Multiple Sclerosis Society of Canada

Community Representatives 2018: Profiles


Personnel Review Committee

Denis Baribeau- Becancour, Quebec

A Board member and volunteer in the fundraising campaigns of his local MS Society chapter since 1997, and diagnosed with MS for even longer than that, Denis brings experience of interacting with many people who have MS and thus knows their expectations and hopes for the future. “I would like to represent the point of view of a person who has been involved for many years and who has lived with MS for much longer. I could bring expertise and knowledge of the daily reality of a person who has MS while respecting the opinions of others and the rules and procedures already established.” As one of the new representatives on the endMS personnel awards review committee, Denis provided in depth insights into impact and relevance of the projects.

Read Denis’ full interview

In what ways have you been involved with the Multiple Sclerosis Society of Canada as a volunteer, as a leader, and/or as an ambassador?

I've been sitting on the board of my local chapter since 1997 and I've been its chairperson since 2001. I participate in every fundraising activity. I’m also part of the the provincial board of the MSSC. I've been a member of my provincial services committee since 2007. I'm the provincial representative with the National Government Relation Committee since 2007 and its provincial counterpart. I also sit with many committees with the MSSC and outside of it.

What inspires you to get involved with the MS community?

Simply because I'm convinced that MS can and will be beat.

Please describe one particular moment or experience with MS that is most important to you or has been most instructive in your life.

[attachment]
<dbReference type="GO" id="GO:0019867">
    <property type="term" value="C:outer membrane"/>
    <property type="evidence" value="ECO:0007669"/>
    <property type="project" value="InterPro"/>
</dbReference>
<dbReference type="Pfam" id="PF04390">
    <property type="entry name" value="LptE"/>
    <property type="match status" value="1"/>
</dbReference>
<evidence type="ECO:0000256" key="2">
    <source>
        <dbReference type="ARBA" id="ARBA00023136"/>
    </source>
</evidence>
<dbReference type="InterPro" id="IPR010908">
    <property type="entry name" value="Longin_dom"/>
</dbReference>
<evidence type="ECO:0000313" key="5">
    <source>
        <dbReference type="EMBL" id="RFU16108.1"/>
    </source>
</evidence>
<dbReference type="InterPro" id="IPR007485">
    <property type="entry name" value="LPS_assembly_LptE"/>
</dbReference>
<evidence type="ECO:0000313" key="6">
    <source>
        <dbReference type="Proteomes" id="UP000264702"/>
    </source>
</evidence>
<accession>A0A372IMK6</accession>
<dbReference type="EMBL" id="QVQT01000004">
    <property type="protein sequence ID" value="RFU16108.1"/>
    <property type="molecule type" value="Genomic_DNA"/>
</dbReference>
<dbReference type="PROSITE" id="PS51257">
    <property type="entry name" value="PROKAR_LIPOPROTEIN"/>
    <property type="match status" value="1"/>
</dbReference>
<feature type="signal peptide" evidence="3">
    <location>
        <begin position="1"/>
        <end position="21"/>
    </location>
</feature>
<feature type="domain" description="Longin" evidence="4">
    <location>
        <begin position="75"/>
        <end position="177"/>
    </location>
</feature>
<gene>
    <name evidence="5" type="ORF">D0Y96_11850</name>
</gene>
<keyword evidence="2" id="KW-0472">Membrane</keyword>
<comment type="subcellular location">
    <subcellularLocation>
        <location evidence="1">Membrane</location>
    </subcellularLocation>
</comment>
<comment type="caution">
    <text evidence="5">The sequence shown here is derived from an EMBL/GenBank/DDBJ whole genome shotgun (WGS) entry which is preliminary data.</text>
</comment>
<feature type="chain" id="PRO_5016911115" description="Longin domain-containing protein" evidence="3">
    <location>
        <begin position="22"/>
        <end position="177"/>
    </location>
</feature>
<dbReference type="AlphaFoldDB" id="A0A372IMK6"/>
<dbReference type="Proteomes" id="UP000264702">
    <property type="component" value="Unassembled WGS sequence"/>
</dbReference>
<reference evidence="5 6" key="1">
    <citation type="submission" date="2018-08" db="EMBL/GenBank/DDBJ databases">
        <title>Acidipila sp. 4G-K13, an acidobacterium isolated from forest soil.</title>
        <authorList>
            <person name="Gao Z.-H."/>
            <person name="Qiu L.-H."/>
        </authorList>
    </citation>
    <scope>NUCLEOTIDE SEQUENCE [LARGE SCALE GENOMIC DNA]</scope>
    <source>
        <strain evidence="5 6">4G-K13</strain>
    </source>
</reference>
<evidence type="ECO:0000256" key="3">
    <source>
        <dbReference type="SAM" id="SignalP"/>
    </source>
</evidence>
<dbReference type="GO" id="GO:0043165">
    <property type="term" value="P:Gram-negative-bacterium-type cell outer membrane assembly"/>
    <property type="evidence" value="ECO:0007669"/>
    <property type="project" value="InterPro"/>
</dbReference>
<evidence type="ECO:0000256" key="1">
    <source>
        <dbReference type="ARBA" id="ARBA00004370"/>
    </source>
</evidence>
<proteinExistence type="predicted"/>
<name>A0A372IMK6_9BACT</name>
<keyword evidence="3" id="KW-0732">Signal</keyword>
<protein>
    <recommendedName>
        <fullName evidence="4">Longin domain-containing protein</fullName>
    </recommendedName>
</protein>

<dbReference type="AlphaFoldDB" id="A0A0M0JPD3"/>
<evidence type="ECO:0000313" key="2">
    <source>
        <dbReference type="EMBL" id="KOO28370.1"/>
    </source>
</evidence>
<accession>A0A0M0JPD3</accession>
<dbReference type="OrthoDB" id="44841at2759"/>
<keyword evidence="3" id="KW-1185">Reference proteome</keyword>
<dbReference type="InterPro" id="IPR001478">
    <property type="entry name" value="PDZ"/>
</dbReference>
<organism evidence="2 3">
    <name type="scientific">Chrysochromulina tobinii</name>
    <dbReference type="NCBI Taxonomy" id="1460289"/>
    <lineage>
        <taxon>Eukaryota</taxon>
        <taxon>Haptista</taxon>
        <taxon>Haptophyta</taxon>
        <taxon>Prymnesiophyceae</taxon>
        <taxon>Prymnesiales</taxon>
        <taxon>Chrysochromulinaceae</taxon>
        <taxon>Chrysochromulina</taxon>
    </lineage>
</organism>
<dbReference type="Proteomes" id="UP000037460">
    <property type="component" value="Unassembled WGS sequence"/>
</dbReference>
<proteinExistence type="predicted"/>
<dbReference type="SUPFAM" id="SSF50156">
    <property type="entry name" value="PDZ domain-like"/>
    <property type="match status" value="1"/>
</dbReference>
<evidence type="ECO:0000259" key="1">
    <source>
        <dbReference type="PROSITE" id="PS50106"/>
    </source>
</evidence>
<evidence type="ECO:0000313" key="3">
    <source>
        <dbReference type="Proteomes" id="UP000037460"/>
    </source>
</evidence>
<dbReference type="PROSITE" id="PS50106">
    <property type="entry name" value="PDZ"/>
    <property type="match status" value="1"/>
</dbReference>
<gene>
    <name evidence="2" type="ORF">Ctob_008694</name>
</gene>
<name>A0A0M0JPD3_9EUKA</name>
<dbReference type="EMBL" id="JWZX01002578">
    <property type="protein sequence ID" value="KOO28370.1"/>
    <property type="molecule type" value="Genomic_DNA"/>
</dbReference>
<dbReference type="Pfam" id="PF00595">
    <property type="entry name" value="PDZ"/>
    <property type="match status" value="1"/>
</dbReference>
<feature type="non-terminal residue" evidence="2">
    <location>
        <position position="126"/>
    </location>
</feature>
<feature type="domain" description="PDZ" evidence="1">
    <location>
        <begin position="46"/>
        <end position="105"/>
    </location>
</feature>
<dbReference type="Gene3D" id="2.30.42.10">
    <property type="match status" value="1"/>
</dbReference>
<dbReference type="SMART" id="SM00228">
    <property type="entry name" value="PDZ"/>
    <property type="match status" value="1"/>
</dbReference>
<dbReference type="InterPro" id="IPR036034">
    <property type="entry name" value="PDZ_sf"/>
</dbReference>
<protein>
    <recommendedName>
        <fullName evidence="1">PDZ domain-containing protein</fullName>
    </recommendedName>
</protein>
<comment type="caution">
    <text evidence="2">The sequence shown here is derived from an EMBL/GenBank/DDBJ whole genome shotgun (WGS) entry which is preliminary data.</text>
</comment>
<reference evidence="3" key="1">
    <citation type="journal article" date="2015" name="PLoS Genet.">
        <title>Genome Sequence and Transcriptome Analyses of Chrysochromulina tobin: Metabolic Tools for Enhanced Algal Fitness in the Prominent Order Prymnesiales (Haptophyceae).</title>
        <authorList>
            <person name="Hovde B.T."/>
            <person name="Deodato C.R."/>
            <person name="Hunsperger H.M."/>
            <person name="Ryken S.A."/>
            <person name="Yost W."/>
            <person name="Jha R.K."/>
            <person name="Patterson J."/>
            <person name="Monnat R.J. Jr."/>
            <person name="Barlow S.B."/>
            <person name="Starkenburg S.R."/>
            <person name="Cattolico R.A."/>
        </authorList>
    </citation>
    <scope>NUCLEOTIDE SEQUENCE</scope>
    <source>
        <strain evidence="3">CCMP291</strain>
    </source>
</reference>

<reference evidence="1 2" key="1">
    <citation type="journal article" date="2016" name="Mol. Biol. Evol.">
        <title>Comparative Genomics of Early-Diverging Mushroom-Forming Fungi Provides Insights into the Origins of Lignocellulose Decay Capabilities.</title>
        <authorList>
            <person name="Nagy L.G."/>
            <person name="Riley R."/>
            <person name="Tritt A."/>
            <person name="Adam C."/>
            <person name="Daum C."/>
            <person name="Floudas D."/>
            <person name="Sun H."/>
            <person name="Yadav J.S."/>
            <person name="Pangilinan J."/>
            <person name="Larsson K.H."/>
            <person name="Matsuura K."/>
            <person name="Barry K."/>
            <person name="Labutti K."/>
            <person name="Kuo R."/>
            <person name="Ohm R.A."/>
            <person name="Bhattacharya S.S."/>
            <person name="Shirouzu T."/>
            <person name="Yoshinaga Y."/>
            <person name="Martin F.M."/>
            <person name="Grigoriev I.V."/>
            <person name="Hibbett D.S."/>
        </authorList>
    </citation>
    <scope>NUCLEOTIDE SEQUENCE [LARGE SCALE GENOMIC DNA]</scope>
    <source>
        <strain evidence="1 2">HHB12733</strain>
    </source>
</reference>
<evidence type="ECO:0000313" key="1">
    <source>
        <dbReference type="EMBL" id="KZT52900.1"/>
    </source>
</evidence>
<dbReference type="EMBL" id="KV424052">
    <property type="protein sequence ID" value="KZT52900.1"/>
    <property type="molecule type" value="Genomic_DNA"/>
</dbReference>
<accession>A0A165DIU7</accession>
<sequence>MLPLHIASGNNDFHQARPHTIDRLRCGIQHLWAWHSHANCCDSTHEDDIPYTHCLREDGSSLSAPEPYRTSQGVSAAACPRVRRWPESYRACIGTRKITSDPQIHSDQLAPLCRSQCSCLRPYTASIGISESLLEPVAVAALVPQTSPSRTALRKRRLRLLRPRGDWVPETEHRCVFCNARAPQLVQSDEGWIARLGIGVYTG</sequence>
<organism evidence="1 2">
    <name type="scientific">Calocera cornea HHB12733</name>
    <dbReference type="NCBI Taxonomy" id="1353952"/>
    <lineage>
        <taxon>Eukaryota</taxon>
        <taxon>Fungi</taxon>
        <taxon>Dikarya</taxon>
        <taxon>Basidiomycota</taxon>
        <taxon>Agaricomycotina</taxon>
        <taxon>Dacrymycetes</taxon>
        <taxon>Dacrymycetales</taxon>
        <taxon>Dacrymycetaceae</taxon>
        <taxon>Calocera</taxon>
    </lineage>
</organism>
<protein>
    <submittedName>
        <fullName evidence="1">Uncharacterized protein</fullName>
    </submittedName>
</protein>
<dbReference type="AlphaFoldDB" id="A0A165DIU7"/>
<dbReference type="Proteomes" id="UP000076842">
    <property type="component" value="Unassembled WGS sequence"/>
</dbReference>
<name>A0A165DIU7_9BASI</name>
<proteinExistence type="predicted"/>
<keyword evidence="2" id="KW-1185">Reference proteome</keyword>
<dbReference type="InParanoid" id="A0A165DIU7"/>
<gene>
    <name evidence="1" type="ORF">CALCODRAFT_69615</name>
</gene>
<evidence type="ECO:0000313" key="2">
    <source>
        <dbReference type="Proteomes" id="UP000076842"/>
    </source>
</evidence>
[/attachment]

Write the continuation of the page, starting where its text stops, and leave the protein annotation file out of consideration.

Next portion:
An experience that is the most important to me is being a chairperson for so many years. It helps me cultivate my abilities to speak in front of large groups and to become a motivator.

What do you hope to gain and contribute as the voice of the MS community in the research review process?

I hope to gain experience on the type of committee I’m sitting on to review, and obtain the feeling of being part of the front line in the fight against MS while getting the opportunity of meeting new friends.

Is there any area of MS scientific research that you are especially passionate about?

I really have high hopes for stem cell research as well as a person who practice physical training 3 times a week, the benefit of exercising.

Lynda Gregson-Dundas, Ontario

Diagnosed with MS for over 20 years ago, Lynda was interested in participating in the community in any way possible. She volunteered for the MS Society’s Hamilton/Halton chapter MS Walk for the past 15 years because it was one avenue for her to contribute to advancing research in MS. “I believe strongly in the importance of research in MS in the hope of discovering its cause and possible cure,” says Lynda. Returning for a second year, Lynda served as a community representative on the endMS Personnel Awards Review Committee.

Read Lynda’s full interview

In what ways have you been involved with the Multiple Sclerosis Society of Canada as a volunteer, as a leader, and/or as an ambassador?

I volunteered at the Hamilton (now the Hamilton-Halton) MS Walk for fifteen years.

What inspires you to get involved with the MS community?

I have received a great deal of support from MS Society sponsored programs, and from the volunteers and participants at these programs. Meeting other individuals with MS and hearing about all of the different experiences of living with MS, helps me feel that I am not alone in all of this.